Politics is loaded with people who love power for its own sake. They're the reason change is often so slow and hard. Sadly, longevity in politics is more about playing things safe than taking brave stands. So when a politician puts their career-building aside to stand for something that matters, it's something to celebrate.
Peter Steinbrueck, who has been on Seattle's City Council for a decade, could clock year after year doing good things at City Hall without ever drawing a serious opponent until he eventually becomes Mayor. And being that rare politician who really is motivated by principle, that would be OK. A little boring maybe, but OK.
Instead, he's opted out of re-election this year to focus on transportation policy. “At this time," he says, "I believe it is more important to fight against a new era of auto-dependence than to spend this time on my own re-election campaign.” At this time in Seattle that means opposing both the tunnel and viaduct rebuild options in favor of the surface transit alternative. Living up to his father's legacy to Seattle is a challenge Peter has always worn with grace, and I believe that this is absolutely the fight that needs his leadership at this time in our city's history.
It's nearly impossible to fathom the centrality of denial to our culture. Oil is a non-renewable resource, and most of the world's oil fields have already peaked. This means that they have reached the point at which more than 50% is gone, and what's left can only be extracted at greater expense for declining output. US fields in the lower 48 peaked in 1970. Alaska peaked in 1988. Canada and Mexico have also peaked. Much of the world's remaining oil is located where we must kill for access. Iraq's oil reserves are the largest in the world, and remain mostly untapped.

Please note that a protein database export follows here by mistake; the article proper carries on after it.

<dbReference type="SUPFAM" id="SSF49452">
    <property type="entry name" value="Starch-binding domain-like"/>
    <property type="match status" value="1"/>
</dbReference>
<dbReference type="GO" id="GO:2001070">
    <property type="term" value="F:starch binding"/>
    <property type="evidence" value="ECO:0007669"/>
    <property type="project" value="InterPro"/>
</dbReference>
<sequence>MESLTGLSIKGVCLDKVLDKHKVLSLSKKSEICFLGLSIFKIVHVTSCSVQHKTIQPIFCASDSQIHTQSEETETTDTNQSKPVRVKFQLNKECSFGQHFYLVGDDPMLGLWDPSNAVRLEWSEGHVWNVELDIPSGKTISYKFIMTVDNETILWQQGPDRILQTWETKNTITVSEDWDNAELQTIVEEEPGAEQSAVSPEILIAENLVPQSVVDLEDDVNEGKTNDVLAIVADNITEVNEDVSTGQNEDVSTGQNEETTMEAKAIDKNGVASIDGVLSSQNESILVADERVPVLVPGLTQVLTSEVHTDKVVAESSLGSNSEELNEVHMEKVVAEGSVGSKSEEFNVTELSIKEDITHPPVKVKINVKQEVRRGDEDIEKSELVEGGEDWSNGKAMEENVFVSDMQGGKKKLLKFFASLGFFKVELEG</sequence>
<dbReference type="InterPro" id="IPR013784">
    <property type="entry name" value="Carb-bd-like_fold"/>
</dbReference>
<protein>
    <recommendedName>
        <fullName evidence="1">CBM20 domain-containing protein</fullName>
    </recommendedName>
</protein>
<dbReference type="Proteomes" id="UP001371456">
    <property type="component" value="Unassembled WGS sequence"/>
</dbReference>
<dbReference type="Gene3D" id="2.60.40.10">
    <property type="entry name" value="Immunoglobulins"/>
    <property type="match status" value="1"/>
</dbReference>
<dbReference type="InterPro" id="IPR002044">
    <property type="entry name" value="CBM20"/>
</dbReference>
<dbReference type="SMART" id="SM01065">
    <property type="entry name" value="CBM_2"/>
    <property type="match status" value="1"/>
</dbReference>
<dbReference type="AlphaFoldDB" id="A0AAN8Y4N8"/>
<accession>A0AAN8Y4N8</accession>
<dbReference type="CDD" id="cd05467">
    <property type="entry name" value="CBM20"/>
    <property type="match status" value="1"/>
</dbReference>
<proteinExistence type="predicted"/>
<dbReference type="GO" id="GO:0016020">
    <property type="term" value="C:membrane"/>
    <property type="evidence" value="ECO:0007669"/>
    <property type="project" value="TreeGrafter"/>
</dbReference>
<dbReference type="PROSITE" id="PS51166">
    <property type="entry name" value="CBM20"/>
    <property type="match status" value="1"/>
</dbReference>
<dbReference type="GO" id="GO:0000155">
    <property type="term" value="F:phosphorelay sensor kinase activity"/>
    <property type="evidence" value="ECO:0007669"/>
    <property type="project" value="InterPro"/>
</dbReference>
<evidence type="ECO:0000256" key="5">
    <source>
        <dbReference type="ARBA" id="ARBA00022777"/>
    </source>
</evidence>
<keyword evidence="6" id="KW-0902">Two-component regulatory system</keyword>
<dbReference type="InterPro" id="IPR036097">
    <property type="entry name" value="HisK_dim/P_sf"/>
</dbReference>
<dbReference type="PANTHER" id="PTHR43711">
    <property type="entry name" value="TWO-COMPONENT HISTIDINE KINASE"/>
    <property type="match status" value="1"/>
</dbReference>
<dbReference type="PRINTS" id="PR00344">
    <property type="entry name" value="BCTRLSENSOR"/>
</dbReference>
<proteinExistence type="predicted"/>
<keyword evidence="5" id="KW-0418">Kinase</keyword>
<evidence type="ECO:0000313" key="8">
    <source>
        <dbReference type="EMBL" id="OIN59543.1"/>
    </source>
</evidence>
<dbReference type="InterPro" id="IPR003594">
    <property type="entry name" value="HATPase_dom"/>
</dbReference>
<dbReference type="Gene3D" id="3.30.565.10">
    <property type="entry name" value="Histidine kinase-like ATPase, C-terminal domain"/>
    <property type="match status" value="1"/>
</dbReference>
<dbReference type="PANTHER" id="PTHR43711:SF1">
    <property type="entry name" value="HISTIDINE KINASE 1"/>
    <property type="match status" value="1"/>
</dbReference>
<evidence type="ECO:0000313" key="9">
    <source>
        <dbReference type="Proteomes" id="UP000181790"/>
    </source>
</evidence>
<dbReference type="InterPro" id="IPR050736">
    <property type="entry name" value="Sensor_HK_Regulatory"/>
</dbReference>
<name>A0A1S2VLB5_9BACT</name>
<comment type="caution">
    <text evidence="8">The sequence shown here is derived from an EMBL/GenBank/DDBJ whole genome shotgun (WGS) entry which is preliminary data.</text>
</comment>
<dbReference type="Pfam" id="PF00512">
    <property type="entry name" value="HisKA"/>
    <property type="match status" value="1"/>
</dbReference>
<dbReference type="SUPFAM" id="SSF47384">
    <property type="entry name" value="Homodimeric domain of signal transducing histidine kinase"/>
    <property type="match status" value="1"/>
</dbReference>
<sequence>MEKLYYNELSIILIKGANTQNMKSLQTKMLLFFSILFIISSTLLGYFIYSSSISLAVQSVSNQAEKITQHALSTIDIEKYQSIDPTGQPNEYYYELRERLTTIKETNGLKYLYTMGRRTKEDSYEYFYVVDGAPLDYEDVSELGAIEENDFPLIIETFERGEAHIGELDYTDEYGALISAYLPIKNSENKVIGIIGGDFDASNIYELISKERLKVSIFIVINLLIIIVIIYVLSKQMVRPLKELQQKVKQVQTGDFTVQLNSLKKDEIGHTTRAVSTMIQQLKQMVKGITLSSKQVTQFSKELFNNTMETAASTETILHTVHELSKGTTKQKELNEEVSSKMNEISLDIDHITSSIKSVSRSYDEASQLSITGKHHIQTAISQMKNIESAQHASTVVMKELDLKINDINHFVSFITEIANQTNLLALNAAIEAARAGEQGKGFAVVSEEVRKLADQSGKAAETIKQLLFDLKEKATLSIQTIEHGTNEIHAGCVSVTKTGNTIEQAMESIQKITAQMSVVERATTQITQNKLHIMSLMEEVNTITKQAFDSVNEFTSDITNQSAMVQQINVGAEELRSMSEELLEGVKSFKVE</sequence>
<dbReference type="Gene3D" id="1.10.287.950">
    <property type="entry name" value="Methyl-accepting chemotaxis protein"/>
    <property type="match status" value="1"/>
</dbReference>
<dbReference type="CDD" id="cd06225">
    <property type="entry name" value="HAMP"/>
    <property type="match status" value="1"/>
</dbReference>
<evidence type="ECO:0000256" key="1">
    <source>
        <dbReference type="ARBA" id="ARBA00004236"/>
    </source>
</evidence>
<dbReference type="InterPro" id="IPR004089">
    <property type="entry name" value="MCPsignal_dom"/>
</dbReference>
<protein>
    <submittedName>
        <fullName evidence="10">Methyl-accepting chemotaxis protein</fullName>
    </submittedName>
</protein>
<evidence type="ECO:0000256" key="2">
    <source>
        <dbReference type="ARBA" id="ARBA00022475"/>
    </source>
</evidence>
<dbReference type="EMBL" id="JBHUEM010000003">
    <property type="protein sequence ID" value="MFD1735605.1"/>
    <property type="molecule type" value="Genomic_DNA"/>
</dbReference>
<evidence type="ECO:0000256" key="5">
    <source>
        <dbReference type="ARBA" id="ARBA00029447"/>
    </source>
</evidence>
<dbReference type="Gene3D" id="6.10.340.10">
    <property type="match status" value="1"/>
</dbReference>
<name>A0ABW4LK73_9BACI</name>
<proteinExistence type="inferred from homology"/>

As oil grows more expensive and scarce, ways of living that assume cheap and plentiful energy will change. It is by no means an exaggeration to say that world peace and environmental sustainability both hinge on naming and confronting our addiction to oil.
I am amazed that tunnel proponents and viaduct rebuild advocates who all claim to be looking out for future generations don't see the writing on the wall. Car culture is doomed. Mass transportation and a more sustainable organization of home, work, and the production of necessities is the future.
Across the street from where I live in Shoreline is a baseball diamond that hosts little league games thoughout the spring and summer. Parents of kids from Queen Anne to North Bothell and Woodinville line our street with cars. The majority of these are always SUVs, or huge trucks that no one needs unless, perhaps, they are employed in the building trades.
Around late summer, The SUV migration ends, and we start seeing the ultimate frisbee folks. They arrive in their little subcompacts, run around the field for awhile, and then go. Some of them even arrive on bikes or by bus. They leave a very light footprint. They are the future. Peter sees that. So should we all.